Vancouver architects Clinton Cuddington and Piers Cunnington are getting a lot of attention for a house they didn't design.
They've been credited with masterminding the $54-million, oceanfront home of Chip Wilson, billionaire founder of Lululemon. The Kitsilano property is valued as the most expensive house in British Columbia and took five years to build.
Construction of Wilson's luxury home happened at the same time as a 4,700 sq.-ft. addition and renovation designed by the team at Measured Architecture — just three doors down on Point Grey Road.
Cuddington speculates that's where the confusion comes in: "It was the next site that had a crane on it," he told The Huffington Post B.C. "People down on the water's edge may be a bit disoriented and you don't know whose house is whose."
"Chip's house started at least a year before our project started, and then completed a year after," added Cunnington. "And in both situations, both owners bought neigbourhouring lots and consolidated them."
But even without a high-profile owner, the Waterfront House (as the architects dubbed it) is notable for several reasons.
For one thing, it's stunning. The long-time owners wanted a larger garden as well as a "recreation" space. What they ended up with is a seamless flow of old and new against the natural ocean view.
"From our perspective it's a highly unusual project because we were stitching together two lots to try and create some uniformity with a house that had a very distinct character of its own," said Cunnington.
Among the highlights are a pool and hot tub framed with textured limestone and black painted steel, as well as cleverly handcrafted doors.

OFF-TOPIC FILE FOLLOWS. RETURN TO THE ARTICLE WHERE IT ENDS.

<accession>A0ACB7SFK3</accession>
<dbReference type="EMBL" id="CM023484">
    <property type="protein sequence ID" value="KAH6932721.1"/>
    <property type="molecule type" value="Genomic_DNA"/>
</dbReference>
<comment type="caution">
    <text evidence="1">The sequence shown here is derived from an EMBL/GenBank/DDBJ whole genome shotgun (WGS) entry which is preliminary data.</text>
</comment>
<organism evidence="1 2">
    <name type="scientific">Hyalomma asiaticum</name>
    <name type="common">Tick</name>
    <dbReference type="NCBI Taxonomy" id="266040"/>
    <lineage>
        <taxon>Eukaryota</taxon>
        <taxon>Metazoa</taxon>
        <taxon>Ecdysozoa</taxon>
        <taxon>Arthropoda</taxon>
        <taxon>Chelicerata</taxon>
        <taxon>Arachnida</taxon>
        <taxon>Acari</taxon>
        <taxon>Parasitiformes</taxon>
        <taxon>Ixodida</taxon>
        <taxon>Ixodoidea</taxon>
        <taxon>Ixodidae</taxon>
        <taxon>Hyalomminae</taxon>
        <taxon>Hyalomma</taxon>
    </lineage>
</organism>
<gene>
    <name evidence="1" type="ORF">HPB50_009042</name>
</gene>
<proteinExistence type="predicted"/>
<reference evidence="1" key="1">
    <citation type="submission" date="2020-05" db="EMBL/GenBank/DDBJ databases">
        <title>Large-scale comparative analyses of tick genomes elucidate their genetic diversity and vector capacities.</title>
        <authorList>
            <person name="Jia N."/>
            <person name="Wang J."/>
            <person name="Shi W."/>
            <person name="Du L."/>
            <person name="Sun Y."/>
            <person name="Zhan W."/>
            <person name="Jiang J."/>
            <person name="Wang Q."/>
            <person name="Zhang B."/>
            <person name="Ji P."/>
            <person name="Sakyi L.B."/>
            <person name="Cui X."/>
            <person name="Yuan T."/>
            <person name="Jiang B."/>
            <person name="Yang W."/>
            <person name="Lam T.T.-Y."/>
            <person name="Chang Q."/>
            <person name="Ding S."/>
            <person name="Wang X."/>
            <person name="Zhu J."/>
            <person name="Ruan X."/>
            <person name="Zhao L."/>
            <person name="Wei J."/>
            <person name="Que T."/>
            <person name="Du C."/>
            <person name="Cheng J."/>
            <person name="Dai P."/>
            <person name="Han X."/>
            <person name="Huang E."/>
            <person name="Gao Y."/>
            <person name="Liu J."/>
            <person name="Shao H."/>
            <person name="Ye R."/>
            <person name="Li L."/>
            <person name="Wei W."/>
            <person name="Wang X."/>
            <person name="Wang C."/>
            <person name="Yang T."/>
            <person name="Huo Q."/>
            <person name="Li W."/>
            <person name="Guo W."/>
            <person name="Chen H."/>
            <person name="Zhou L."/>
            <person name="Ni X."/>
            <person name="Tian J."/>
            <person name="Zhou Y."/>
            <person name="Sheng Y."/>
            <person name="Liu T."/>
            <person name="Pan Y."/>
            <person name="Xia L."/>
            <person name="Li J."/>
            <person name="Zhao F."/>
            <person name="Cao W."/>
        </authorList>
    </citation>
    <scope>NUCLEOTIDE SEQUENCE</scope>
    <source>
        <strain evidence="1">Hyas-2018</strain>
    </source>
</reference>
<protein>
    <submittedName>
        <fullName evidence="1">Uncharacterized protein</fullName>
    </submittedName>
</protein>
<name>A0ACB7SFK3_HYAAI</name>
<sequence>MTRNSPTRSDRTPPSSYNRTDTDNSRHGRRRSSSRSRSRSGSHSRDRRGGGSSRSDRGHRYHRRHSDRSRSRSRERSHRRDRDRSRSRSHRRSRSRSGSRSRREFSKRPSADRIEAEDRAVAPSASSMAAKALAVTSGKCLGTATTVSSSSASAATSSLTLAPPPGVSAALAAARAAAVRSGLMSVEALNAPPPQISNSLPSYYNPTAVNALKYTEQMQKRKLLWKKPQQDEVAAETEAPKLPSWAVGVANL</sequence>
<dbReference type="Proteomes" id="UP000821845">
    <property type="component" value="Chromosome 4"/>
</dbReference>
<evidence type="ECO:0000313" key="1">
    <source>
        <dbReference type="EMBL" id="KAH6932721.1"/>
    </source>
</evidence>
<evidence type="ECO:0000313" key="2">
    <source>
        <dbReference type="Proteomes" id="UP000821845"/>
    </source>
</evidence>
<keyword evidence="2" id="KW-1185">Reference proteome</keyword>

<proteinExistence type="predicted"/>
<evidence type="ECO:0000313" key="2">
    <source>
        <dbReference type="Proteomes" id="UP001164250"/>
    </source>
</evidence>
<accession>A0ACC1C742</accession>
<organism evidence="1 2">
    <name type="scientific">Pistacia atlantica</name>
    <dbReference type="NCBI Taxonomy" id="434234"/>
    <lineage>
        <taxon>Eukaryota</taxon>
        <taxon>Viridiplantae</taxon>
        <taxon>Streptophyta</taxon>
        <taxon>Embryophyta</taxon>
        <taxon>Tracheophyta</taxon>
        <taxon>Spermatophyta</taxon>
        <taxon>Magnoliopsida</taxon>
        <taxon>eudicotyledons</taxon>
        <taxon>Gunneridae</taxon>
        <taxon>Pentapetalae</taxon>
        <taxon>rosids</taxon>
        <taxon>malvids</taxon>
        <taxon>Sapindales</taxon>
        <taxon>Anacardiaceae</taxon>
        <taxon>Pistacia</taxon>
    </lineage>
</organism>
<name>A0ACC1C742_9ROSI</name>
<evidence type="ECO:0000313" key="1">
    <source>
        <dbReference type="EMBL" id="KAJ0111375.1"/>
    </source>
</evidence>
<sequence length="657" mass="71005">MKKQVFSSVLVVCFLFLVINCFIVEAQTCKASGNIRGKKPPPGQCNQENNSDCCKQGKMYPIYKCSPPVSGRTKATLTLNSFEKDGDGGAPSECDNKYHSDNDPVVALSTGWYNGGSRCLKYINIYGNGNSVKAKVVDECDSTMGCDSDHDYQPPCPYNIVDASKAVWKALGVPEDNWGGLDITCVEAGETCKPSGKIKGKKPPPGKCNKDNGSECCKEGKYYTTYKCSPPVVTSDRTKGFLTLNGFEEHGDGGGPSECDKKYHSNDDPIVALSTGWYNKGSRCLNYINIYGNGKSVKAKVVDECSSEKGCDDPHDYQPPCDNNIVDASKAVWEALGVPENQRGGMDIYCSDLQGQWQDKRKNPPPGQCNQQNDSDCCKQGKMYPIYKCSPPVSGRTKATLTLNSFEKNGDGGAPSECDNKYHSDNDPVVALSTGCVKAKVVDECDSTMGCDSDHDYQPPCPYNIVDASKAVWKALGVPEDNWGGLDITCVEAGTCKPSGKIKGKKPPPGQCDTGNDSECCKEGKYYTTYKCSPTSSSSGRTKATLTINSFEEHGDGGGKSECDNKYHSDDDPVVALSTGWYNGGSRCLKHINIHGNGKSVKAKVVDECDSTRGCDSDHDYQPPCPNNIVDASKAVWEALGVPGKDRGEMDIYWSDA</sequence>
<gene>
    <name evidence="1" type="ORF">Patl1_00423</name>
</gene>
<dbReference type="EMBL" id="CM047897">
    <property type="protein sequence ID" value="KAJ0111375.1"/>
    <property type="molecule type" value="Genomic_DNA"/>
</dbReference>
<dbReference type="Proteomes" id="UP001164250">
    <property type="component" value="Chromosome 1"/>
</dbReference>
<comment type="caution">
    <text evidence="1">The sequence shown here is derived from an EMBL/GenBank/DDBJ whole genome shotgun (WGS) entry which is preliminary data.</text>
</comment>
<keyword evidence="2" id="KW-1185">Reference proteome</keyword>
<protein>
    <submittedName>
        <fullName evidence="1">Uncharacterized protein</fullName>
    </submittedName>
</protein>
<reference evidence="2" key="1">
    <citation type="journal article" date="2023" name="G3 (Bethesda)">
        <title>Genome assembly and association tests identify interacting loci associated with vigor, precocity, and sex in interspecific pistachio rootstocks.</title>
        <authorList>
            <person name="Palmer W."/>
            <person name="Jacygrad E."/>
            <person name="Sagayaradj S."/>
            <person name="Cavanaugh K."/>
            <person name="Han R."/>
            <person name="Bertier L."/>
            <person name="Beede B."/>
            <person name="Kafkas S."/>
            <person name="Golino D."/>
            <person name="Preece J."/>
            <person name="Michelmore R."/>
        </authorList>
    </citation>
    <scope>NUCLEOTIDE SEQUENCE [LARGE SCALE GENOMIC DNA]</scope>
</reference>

To reflect the owners' love of cycling and vintage cars, a moveable "window wall" door was built between the indoor hot tub and the outdoor pool. Turner Exhibits, a design fabricator near Seattle, built a crank reminiscent of the wheel of a vintage MG car that cantilevers the door up.
"It's engineered so that a child could crank it open," explained Cunnington.
The garage door is counter-weighted like a cuckoo clock, and drops into a slot in the ground, instead of going up in segments.
"You can see the gears, you can see the weights move. It kind of celebrates the mechanism ... as opposed to being hidden in a funny box at the top of your garage," said Cunnington.
But the pair didn't want to wander too far from the home's original Italian villa feel.
"It was an incredible opportunity for us to soul-search to work with history, rather than to always seek out a clean canvas to unleash a contemporary West Coast modern approach," said Cuddington.
The architects used Canadian photographer Edward Burtynsky's images of work on a limestone cliff face for inspiration, as well as expertise and input from tradespeople on the project for a handcrafted finish. They also credit general contractor Todd Murray with Murray-Sims Construction for bringing their plan to life over the two-year construction that finished last fall.
In a city where new homes are built to maximize lots, the architects were able to "pack what they needed" into the hill by excavating down. The addition was actually built between 10 to 15 feet lower than permitted, keeping the view for the nearby apartment building unobstructed (and no doubt earning karma points).
It may not be Chip Wilson's house, but it's still pretty spectacular:
Like this article? Follow our Facebook page
Or follow us on Twitter